Elsewhere Jesus had told us: Blessed are those servants that the Lord, on his return, will find busy at work serving their brothers and sisters (Lk 12:35-48). And during the transfiguration of the Lord, when Peter wanted to pitch tents on the mountain-top lost in the clouds, Jesus brought them down the mountain, back to the humdrum of daily life (Lk 9:28-37). Moments of looking up to heaven, being on the mountain-top, experiences of being elated are necessary and important in our lives. They are moments of grace. However, the fruits of those moments are truly expressed in the plains of daily life. People of faith also have their feet firm of the earth.
Once I was sharing with my Jesuit spiritual director, how I want to avoid administrative jobs and responsible positions in my religious order. But he said, this may not be a sign of holiness, after all. He went on to add how efficient administrators were most of the founders of religious orders. For instance, Ignatius of Loyola, for all his deep spirituality was also an efficient organiser and planner. I know, this was true of my founder Don Bosco – how practical a person he was. More recently, we have seen people like Blessed Mother Teresa of Calcutta, who were able to combine their spirituality and the practicalities of founding institutions.
Of course, as Christians we are not lost in the narrow confines of this world. We have a sense of upward and forward looking hope. At the same time, we are ‘not lost in the clouds’. At the end of the day we have to pay our bills. Yes, genuine holiness consists in the meaningful integration of the spiritual and mundane aspects of our daily life.
As Jesus ascended into heaven, an angel approached Jesus and asked Him: ‘Did you convey to your ABBA the good news?’ ‘Not fully, but in a way. I have given the good news to the 12 men on earth. Majority of them are simple fishermen, one a tax collector, a zealot…’ Hearing this from Jesus, the angel laughed and went away, wondering how this good news will spread.
Jesus; He does not call the qualified, but qualifies the called. His trust in each one of us is immeasurable. His faith in us is tremendous.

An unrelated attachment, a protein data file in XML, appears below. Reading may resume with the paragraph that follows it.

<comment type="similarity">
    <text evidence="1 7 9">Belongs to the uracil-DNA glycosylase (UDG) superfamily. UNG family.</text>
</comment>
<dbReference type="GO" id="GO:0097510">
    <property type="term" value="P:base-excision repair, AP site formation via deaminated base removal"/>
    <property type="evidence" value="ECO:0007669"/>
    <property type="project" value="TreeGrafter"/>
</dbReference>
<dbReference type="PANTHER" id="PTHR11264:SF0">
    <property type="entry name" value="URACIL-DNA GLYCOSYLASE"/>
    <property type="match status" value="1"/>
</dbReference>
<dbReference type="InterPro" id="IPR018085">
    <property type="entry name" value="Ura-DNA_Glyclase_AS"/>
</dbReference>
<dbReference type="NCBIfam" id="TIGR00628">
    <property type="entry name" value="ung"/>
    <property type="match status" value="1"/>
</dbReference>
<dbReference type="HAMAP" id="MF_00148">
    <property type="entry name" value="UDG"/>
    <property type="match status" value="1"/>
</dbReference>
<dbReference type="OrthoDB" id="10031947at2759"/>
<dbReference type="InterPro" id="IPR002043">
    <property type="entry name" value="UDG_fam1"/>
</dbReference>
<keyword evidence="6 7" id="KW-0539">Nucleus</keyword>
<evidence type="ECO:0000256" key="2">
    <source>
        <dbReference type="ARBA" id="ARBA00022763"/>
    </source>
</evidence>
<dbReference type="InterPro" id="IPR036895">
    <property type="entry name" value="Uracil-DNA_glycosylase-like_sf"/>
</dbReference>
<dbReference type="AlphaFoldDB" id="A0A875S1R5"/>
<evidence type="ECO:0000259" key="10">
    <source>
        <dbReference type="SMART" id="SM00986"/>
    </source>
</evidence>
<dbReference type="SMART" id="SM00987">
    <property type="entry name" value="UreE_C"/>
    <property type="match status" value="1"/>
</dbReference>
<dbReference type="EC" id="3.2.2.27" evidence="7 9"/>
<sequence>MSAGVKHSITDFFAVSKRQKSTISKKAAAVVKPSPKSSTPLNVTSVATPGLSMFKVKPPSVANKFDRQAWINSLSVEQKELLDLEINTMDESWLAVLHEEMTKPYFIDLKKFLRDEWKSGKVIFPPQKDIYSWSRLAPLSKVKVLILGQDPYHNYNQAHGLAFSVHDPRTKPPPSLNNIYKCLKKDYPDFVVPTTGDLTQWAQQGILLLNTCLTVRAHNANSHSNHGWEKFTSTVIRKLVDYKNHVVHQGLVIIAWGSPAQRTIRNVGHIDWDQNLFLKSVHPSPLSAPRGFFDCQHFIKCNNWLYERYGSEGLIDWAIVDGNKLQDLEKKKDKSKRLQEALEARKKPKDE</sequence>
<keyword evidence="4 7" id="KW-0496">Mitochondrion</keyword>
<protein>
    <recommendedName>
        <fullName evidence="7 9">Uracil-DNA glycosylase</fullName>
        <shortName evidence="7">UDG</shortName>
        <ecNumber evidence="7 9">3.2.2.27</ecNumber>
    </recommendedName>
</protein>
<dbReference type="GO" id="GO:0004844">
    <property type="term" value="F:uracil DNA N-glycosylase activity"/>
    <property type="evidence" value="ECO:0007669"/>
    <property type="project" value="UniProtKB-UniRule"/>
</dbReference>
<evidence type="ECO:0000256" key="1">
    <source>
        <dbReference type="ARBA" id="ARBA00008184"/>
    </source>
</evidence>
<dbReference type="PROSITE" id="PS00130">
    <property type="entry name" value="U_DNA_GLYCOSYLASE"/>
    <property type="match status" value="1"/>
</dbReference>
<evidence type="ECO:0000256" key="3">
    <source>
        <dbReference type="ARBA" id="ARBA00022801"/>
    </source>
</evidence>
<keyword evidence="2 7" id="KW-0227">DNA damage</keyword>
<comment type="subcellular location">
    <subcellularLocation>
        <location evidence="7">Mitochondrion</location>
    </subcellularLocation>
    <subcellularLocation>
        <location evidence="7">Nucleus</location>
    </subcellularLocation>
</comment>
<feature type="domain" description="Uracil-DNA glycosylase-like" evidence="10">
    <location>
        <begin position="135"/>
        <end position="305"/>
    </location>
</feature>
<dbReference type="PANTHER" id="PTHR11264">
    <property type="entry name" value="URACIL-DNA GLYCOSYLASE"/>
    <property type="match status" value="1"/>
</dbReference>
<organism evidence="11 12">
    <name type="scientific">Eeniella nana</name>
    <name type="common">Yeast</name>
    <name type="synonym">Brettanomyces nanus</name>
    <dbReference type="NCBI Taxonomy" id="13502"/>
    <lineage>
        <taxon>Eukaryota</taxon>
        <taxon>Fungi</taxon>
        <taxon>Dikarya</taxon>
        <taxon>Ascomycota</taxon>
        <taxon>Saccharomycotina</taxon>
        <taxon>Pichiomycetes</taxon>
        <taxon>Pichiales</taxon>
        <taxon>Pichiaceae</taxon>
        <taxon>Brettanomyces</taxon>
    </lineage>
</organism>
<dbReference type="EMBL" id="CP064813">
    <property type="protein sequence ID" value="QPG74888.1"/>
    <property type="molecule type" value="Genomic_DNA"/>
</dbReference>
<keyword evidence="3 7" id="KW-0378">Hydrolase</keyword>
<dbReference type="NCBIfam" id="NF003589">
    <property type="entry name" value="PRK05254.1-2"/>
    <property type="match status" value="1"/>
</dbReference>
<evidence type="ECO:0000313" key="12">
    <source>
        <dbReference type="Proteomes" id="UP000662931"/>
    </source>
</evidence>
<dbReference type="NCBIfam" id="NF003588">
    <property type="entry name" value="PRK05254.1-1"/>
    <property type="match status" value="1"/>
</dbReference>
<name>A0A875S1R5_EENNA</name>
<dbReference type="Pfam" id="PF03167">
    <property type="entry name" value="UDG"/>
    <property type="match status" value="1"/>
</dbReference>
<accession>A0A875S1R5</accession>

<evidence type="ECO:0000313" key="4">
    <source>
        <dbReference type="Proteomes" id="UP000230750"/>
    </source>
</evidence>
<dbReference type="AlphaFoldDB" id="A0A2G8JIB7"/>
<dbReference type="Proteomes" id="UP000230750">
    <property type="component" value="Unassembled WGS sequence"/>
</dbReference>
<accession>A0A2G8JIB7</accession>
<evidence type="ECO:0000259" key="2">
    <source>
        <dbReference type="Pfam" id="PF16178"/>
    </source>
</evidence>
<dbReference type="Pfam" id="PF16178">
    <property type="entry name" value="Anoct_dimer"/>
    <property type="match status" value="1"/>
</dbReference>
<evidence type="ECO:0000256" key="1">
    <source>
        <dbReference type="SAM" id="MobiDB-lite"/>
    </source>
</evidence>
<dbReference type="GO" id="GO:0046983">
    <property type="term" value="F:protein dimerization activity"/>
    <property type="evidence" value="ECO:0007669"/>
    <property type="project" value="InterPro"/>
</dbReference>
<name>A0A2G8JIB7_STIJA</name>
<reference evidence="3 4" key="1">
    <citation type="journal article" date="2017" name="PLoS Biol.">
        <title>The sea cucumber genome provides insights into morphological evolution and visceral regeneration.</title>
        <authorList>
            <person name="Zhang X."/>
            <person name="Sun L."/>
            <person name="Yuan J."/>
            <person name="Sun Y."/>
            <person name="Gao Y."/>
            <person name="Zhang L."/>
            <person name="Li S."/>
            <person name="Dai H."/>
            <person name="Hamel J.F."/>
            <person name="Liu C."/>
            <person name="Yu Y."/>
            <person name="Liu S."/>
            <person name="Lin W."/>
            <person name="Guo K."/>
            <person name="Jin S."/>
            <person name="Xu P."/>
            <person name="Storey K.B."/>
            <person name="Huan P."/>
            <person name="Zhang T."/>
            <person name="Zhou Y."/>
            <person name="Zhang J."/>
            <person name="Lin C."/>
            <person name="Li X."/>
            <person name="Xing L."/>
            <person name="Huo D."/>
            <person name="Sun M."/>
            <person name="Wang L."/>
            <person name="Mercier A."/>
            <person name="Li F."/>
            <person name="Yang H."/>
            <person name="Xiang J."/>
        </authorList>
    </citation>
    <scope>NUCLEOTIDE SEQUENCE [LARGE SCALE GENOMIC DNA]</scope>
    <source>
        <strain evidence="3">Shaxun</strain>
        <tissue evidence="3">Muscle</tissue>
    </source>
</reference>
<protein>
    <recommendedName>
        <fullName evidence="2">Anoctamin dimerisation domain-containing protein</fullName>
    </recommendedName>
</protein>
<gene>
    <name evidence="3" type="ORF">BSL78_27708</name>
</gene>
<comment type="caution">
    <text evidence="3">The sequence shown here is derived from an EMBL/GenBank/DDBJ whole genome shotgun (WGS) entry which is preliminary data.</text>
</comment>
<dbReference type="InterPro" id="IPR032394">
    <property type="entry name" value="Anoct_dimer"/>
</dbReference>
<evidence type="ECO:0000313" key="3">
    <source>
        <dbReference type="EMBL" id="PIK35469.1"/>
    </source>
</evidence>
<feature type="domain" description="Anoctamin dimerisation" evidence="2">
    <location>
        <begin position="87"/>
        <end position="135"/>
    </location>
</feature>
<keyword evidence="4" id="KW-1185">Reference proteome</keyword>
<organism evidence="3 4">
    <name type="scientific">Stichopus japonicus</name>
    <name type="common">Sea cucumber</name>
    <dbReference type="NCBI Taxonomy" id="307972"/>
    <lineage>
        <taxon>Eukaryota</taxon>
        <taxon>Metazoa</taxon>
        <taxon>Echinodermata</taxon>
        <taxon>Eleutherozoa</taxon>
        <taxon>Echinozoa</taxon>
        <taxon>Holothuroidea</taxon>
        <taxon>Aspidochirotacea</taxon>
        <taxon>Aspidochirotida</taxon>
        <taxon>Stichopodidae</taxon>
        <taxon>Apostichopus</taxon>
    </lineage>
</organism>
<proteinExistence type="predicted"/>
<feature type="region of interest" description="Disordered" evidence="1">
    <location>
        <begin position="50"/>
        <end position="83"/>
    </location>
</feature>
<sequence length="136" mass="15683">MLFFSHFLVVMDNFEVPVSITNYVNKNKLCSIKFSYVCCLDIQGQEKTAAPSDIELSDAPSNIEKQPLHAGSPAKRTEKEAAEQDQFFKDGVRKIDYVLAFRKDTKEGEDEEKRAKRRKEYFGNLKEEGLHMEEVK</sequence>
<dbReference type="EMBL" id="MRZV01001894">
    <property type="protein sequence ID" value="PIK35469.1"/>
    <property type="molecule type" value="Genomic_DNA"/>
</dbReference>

Looking up is sometime very tiresome. This happens to me very often while watching the sky or high rise building. Looking down later on gives me comfort to look ahead and carry on with my work and walk.
The feast of the Ascension is where the disciples were looking up. However later on they were told to go and carry on their mission (look down). Thus we can say; Looking up is Ascension and looking down is mission.
Keep our eyes fixed on the Lord (Heaven); but our feet on His mission (for this we need the Holy Spirit).
The disciples followed the Lord Ascending into Heaven with their eyes since they could not with their feet, and although human vision failed to catch the savior, nonetheless faith’s devotion did not fail.
When we are in a dense forest and look up, we are not able to see anything above. However as we climb up the forest we are able to see full view and want to continue to be there. Later on we have to leave to go back to base, but now a happier feeling that it is not just forest around, but there is something brighter and beautiful up there; and this gives us energy to continue to work below.
Leonardo da Vinci while working on a canvas painting he left the work incomplete and asked his students to complete the same. They were not ready from their part to touch the great painting already started by their master. Da Vinci said to them, “Will not what I have done inspire you to do your Best?”
The feast of the Ascension is like this, where Christ who began His Father’s mission here on earth has given us to complete the same in the best way we can. Our humble task is to carry on the task given by Jesus to each of us. Christina vocation is to spread the Good News. It is like the baton we need to later on hand over to others, like it is done in a relay race, so as later on to achieve the goal. Ascension is our ultimate destiny; to be with God. Jesus is the one who has shown us the way (I am the way, the truth and the life).
The Holy mass that we celebrate, we affirm this tenant of faith while we say the creed. Let us make a conscious effort to pronounce it. We get the strength from the Holy Eucharist. Jesus is always present with us, guiding us, instructing us, motivating us, to complete and do our best, and finally to be where He is.
We do not have to look up, He is here with us, on the altar, in our hearts and in our brothers and sisters, strengthening our feet to carry on our Christian vocation.
Fr. Franco Pereira, S.D.B.